Warren Buffett once said: “Whenever a really bright person goes broke who has a lot of money, it is always because of leverage.” Most people seem to ignore the warning as they think that they can get the benefit of financial leverage while skirting the risks. I am not one of them. Silver Ring Value Partners employs no portfolio leverage and does not use margin debt. I strongly believe that a good and safe rate of return is far preferable to a possibly higher rate of return that bears the risk of losing a lot of our money.

After Archegos became financially over-extended, one of its holdings declined in price. That led to margin calls and forced selling of its securities at depressed prices. The vicious cycle unfolded rapidly, with distressed selling leading to more margin calls, and the latter leading to even more distressed selling.

Discovery’s price for its C-shares (DISCK) collapsed from a recent high of $66 to an intra-day low of $31 on Friday 3/26. If this is not a direct challenge to the Efficient Market Theory, I am not sure what is. Mind you, this is a highly liquid stock which in the span of less than a week lost more than half of its market value on no fundamental news. Fundamentals, however, were the last thing on anyone’s mind. All market participants were trying to figure out was when/if the next block of Discovery’s stock would come to market and at what price.

As I assessed the opportunity over the weekend, my first inclination was to just buy the stock. It was now below 65% of my Base Case value and I was happy to own again at those levels. However, upon further inspection, the options were far more irrationally priced than the equity. With everyone panicking and wanting short-term insurance against further price declines, implied volatility in the options went through the roof. The annualized rate of return on the April 16th $35-strike put options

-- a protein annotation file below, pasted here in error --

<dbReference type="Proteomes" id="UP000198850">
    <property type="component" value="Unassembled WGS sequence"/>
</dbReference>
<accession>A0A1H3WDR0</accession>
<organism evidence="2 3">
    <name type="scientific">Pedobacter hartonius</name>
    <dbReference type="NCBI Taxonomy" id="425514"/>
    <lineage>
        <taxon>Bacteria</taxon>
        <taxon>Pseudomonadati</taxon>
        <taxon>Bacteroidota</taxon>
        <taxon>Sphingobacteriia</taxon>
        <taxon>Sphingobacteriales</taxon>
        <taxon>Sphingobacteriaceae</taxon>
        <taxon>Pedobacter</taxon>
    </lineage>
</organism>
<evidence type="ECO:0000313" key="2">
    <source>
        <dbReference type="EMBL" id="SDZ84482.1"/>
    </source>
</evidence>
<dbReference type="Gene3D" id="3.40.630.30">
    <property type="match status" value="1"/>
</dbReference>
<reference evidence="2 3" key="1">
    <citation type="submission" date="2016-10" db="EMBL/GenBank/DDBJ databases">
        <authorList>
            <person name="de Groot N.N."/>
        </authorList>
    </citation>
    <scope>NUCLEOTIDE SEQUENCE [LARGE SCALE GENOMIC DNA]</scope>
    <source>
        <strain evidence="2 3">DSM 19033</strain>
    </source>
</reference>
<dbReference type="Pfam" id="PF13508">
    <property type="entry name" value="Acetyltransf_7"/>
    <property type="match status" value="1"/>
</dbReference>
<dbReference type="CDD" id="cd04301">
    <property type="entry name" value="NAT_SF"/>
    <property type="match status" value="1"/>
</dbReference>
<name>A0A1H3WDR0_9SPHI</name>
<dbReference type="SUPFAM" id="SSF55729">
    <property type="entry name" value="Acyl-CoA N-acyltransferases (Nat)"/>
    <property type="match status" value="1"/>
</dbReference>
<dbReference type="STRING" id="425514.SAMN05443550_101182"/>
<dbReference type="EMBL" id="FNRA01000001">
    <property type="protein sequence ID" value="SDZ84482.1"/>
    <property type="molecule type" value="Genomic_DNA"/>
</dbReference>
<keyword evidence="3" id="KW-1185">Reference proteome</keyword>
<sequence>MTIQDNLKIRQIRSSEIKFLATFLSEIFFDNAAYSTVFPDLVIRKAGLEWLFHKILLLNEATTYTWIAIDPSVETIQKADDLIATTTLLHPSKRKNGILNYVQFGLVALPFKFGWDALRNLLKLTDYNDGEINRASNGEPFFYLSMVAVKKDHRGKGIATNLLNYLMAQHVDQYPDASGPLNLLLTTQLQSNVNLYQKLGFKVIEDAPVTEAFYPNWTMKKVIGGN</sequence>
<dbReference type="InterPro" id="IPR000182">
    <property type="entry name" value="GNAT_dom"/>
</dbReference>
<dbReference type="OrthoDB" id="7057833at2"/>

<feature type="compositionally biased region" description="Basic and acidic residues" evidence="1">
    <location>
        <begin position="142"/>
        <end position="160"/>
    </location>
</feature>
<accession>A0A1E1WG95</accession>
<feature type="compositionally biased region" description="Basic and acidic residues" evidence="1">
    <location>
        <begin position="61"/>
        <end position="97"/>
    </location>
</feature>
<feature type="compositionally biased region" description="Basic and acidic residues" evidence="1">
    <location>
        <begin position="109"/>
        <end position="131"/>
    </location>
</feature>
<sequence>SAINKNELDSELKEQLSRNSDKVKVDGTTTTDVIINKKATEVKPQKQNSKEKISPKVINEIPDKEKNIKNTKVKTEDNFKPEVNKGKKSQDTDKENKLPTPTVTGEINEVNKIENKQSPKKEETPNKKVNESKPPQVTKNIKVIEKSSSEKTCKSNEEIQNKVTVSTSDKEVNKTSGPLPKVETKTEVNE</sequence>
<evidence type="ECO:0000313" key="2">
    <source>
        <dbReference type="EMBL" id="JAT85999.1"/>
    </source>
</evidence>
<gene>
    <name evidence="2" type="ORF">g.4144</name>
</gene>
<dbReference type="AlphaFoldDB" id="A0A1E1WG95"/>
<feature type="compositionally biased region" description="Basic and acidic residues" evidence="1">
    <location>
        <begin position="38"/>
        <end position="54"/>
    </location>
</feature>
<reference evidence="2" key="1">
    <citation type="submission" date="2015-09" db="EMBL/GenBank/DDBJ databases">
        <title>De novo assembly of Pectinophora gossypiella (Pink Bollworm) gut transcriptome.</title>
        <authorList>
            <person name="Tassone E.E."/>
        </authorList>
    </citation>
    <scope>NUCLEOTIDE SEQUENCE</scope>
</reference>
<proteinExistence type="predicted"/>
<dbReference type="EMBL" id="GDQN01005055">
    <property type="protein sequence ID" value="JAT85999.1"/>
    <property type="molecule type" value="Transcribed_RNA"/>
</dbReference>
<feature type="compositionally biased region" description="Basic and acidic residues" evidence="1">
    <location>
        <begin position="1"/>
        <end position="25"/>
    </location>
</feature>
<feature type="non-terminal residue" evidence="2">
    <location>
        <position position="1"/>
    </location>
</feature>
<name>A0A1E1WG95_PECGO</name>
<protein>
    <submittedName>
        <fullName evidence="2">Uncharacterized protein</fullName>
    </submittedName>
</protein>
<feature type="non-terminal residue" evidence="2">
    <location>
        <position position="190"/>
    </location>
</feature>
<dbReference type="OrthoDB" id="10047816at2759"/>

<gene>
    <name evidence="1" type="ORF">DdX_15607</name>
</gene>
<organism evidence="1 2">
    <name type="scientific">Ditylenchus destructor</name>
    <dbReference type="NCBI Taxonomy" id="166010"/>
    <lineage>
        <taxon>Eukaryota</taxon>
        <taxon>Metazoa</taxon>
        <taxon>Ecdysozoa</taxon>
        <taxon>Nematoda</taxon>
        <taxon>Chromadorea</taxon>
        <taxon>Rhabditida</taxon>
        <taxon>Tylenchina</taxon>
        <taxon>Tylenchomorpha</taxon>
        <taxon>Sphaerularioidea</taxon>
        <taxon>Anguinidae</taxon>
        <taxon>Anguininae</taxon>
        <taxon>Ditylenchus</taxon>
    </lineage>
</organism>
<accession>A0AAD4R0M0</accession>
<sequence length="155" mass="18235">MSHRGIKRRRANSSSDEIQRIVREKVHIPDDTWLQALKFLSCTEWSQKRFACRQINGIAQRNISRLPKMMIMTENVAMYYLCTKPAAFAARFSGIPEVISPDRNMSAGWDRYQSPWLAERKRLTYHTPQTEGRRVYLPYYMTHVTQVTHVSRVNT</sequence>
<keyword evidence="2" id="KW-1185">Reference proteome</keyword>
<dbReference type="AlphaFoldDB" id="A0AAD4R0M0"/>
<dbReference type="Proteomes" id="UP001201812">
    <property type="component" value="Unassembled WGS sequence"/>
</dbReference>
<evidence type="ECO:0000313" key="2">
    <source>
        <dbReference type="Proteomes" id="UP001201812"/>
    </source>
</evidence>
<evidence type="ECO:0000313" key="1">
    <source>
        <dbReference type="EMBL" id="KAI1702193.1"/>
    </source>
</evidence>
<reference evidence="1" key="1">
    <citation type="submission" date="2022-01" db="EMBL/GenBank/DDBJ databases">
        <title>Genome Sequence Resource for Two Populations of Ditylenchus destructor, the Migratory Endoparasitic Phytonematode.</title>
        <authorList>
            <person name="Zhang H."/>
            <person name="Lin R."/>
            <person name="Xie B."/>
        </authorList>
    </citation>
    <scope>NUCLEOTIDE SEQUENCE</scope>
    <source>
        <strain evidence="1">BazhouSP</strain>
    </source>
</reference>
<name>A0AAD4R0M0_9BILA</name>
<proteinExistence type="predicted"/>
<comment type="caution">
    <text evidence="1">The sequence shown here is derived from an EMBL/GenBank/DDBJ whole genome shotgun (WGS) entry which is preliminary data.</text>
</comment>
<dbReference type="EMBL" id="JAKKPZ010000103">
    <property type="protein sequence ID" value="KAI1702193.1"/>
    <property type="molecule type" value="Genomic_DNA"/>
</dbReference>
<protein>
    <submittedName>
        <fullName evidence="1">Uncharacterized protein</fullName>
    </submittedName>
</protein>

was over 200%. Put differently, with the stock trading slightly above $35, I could sell put options (insurance) for about 2 weeks and receive a premium of over $3/share. If the stock were to fall below $35, my effective purchase price would now be around $32. If the stock stayed above $35, I would keep the premium free and clear.

I sold the April 16th $35 put options in the amount that if the stock were put to me would make for a 10% position. I set aside the cash to purchase the shares should such an event occur, thus not employing any leverage. I then used the premium received from the sale to buy the $42.50 May 21st call options. This is well past the expected date of the company’s Q2 earnings call, which should add incremental information about its value and perhaps allow sufficient time for the market to refocus on the fundamentals. Ultimately, if the stock price remains near current levels and my value estimate stays the same or rises, I expect the partnership to acquire a position in the company’s stock.”

Our calculations show that Discovery, Inc. (NASDAQ: DISCK) does not belong in our list of the 30 Most Popular Stocks Among Hedge Funds. As of the end of the fourth quarter of 2020, Discovery, Inc. was in 31 hedge fund portfolios, compared to 36 funds in the third quarter. DISCK delivered a -7.98% return in the past 3 months.

The top 10 stocks among hedge funds returned 231.2% between 2015 and 2020, and outperformed the S&P 500 Index ETFs by more than 126 percentage points. We know it sounds unbelievable. You have been dismissing our articles about top hedge fund stocks mostly because you were fed biased information by other media outlets about hedge funds’ poor performance. You could have doubled the size of your nest egg by investing in the top hedge fund stocks instead of dumb S&P 500 ETFs. Here you can watch our video about the top 5 hedge fund stocks right now. All of these stocks had positive returns in 2020.

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Disclosure: None. This article is originally published at Insider Monkey.